We woke up refreshed after a night on the train and were served breakfast in our compartment by our very friendly steward. Right toffs we are! The Egyptian diet presented itself in its full glory again with 4 types of bread, 3 types of jam and a cheese triangle. It filled the gap, we washed it down with some teaand saddled up our backpacks for our next adventure.
Aswan is in the southern-most city in Egypt that can be accessed independently - any further towards Sudan and you have to join a convoy - which is of course exactly what we did! One of the most spectacular temples in Egypt is the Temple of Abu Simbel, commissioned by Ramses II, widely regarded as the greatest Pharaoh in Egyptian history. There are 2 temples, one for himself and another for his most beloved wife Nefertari,in the shape of the god Hathor (so she's got horns on top of her head with a sun disk in between them).
There are 3 things that make these temples a must-see site.
1: They were carved into a mountain. Ramses II's temple has four colossal seated statues in front of it, more than 20m high - the width of the mouth alone is over 1m. In between these 4 colossi are standing figures of the rest of the royal family, among them his daughter, which also happened to be one of his wives… I guess he was desperate to preserve the family blood.
2: Coinciding with the winter- and summer solstices, twice a year the rays of the sun penetrate the entire length of the temple, thereby spectacularly lighting up the small room at the far back of the where there are 4 seated figures: The gods Harakhty, Amun & Ptah and the deified Ramses II. The light however never illuminates Ptah because he is the god of darkness.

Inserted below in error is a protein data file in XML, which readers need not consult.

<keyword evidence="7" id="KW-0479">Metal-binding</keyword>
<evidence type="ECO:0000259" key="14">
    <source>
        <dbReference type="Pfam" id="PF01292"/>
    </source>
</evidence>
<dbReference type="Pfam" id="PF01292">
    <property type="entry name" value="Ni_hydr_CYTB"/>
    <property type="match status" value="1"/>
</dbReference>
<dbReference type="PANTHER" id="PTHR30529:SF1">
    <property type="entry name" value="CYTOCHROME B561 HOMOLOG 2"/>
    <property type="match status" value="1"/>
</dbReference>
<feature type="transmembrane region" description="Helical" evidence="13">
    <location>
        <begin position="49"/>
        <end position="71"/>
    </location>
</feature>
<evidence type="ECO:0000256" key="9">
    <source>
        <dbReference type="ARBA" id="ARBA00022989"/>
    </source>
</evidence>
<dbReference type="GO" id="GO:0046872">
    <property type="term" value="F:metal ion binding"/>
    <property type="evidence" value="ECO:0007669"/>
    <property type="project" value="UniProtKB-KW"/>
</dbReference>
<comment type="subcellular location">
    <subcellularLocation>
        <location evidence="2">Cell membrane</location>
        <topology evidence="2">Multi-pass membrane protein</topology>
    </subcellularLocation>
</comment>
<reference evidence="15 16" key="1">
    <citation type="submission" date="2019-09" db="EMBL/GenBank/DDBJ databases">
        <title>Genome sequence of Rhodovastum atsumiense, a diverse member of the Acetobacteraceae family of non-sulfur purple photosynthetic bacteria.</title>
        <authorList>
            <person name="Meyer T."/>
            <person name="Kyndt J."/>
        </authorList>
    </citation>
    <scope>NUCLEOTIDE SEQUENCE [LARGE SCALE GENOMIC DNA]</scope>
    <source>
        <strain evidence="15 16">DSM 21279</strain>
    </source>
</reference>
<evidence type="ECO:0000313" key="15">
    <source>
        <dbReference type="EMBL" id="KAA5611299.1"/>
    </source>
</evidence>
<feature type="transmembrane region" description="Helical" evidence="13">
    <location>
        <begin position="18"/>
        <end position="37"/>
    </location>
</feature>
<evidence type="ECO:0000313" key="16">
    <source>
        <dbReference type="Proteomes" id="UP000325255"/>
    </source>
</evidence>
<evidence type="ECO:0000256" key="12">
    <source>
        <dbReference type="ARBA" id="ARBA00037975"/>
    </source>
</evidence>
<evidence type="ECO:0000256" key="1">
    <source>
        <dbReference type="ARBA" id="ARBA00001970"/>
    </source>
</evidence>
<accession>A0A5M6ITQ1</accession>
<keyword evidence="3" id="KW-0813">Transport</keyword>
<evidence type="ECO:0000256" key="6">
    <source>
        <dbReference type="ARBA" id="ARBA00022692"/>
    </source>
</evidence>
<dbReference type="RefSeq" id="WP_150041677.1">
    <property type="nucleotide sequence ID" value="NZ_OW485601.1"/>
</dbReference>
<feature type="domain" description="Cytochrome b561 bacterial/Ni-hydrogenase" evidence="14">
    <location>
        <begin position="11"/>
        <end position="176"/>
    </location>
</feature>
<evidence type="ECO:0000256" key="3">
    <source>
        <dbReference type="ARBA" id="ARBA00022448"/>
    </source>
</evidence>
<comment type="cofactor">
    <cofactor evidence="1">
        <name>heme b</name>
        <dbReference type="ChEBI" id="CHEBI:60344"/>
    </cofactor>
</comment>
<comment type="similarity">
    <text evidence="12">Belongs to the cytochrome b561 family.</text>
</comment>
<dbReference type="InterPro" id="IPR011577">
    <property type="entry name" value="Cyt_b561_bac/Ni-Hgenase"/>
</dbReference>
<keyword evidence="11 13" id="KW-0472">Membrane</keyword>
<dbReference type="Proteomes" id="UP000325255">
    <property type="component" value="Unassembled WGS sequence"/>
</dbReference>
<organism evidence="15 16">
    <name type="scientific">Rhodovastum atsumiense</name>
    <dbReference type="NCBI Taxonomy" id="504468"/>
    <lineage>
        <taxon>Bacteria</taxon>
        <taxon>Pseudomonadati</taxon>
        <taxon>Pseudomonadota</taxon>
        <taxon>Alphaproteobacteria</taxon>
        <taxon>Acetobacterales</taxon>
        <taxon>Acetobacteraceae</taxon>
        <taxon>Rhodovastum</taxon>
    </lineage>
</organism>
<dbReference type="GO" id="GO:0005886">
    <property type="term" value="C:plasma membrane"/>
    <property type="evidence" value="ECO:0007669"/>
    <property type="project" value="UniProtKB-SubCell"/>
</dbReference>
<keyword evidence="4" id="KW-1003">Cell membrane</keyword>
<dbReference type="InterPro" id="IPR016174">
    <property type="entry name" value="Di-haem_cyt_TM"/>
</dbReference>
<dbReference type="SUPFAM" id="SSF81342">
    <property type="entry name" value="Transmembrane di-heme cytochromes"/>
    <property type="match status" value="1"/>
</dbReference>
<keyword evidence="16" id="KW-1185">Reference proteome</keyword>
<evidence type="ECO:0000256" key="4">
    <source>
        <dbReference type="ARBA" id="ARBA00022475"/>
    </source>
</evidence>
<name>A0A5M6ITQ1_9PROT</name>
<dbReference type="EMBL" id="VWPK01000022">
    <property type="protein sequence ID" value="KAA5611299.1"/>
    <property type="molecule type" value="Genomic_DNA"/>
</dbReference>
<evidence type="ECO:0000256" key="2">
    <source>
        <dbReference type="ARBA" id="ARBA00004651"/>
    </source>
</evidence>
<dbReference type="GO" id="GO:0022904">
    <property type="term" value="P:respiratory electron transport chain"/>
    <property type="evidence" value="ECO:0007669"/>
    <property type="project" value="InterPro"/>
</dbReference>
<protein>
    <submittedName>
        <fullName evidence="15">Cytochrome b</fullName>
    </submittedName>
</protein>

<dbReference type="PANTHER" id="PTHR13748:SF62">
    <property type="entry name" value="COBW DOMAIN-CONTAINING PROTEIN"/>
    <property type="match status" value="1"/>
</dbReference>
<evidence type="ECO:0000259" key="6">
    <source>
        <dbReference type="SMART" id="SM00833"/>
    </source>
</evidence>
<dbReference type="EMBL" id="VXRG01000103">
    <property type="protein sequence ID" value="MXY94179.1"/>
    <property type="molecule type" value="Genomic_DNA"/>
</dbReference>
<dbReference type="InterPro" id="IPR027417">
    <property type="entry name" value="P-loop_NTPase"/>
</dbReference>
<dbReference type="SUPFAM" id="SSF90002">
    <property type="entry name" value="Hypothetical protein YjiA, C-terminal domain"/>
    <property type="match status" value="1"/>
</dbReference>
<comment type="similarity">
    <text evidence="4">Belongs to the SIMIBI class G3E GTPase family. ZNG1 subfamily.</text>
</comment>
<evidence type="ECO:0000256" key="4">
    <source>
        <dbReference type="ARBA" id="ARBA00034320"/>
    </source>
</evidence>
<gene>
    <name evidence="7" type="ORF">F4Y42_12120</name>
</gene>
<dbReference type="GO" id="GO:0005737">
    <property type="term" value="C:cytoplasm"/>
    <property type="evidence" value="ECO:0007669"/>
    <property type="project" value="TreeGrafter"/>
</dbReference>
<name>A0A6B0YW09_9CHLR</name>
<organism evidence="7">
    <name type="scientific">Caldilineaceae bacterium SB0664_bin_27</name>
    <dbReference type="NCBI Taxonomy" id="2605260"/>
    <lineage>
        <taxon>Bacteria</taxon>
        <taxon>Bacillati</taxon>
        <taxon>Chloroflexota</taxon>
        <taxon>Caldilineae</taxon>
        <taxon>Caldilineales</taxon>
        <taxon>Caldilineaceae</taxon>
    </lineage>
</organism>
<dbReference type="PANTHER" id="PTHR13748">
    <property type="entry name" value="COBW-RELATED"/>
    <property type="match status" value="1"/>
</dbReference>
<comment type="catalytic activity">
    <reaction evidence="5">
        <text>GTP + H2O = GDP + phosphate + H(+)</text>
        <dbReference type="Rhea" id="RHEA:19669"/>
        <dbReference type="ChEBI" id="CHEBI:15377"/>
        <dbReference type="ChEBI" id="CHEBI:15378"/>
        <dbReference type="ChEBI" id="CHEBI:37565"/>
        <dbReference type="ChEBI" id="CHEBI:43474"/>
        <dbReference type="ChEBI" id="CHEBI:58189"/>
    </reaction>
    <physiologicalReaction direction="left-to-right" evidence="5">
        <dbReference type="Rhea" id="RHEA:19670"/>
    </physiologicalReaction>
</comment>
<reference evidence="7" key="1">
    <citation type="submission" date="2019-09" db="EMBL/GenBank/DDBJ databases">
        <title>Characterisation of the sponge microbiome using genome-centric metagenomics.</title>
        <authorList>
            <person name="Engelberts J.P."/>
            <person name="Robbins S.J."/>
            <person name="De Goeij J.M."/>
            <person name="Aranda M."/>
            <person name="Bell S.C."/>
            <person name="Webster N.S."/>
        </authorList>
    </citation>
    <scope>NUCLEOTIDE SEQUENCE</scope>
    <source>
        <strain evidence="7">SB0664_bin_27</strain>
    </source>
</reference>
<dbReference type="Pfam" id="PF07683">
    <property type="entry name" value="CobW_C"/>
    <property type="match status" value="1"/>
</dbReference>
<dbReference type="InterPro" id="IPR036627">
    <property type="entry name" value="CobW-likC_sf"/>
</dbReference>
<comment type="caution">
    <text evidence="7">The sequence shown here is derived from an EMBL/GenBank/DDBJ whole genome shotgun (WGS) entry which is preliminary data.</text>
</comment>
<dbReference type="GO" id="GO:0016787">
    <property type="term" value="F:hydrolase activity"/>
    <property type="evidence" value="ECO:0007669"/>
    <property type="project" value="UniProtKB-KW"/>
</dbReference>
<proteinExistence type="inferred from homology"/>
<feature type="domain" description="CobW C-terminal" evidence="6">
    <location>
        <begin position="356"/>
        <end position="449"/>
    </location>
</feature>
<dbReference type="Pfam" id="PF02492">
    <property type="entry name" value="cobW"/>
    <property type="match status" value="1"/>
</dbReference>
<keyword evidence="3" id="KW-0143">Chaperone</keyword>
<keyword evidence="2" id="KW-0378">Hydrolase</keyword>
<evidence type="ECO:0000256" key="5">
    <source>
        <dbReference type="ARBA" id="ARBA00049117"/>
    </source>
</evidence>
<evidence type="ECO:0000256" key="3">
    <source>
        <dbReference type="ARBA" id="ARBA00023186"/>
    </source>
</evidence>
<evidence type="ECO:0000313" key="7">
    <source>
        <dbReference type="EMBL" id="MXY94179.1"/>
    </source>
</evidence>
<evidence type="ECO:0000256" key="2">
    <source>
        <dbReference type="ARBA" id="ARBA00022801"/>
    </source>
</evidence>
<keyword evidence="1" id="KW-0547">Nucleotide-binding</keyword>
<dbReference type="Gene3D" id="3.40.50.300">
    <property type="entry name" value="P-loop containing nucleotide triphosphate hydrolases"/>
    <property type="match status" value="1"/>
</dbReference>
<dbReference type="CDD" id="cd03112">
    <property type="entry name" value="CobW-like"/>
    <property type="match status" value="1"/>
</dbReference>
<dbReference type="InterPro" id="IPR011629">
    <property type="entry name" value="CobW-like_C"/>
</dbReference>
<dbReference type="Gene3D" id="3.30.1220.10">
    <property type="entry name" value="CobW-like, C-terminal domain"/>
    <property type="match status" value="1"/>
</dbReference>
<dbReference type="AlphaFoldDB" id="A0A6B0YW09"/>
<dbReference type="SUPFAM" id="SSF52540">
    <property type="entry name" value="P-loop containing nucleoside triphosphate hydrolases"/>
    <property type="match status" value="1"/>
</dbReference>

And 3 (this is by far my favourite): Originally, both of these temples were located about 90m down the slope from where they are now! In the 60's, the Egyptian government appealed to the rest of the world to help with one of the most ambitious excavation projects in history: both of these temples (along with another 12 in the area) had to be relocated to higher ground to avoid them being submerged by the rising waters of the newly constructed lake Nasser. So they cut the entire mountain apart, including all the spectacular hieroglyphs inside, and reconstructed the whole thing on an artificial mountain higher up! And thankfully so, otherwise we would not have had the incredible privilege of seeing this.
But back to the convey situation. The first convey leaves from Aswan for the 3 hour drive to Abu Simbel at 4am (why, oh why????) and the second at 10am. But by mid-morning the temperature is already hovering close to 40 degrees (that's why!), so we joined a minibus on the 4am run. It's quite a site to see around 30 minibuses and 30 large tourist buses line up as if it is the starting line of the Dakar Rally. Then when the clock struck 4, we pulled away at awesome speed and joined what actually did turn out to be a race to Abu Simbel. We are not sure how this works, but it seems that whoever gets there first gets the best parking - it's the desert, there is no shade, not sure what the fuss is about. But after seeing the sites, we sped away again in the 9am return convoy to Aswan, just to arrive first there again. We won both ways, we were very proud, but we still don't understand the need for speed in Egypt. We know that they are not racing to make lunch (it's Ramadan, so there is no lunch), and generally they are a very laid back people who prefer to drink tea and smoke a sheesha (water pipe) to anything else. But there is also this dormant aggression that pops up every now and again - maybe the speed is just a stress release mechanism (it's too hot for exercise, so it's the only outlet that makes sense really).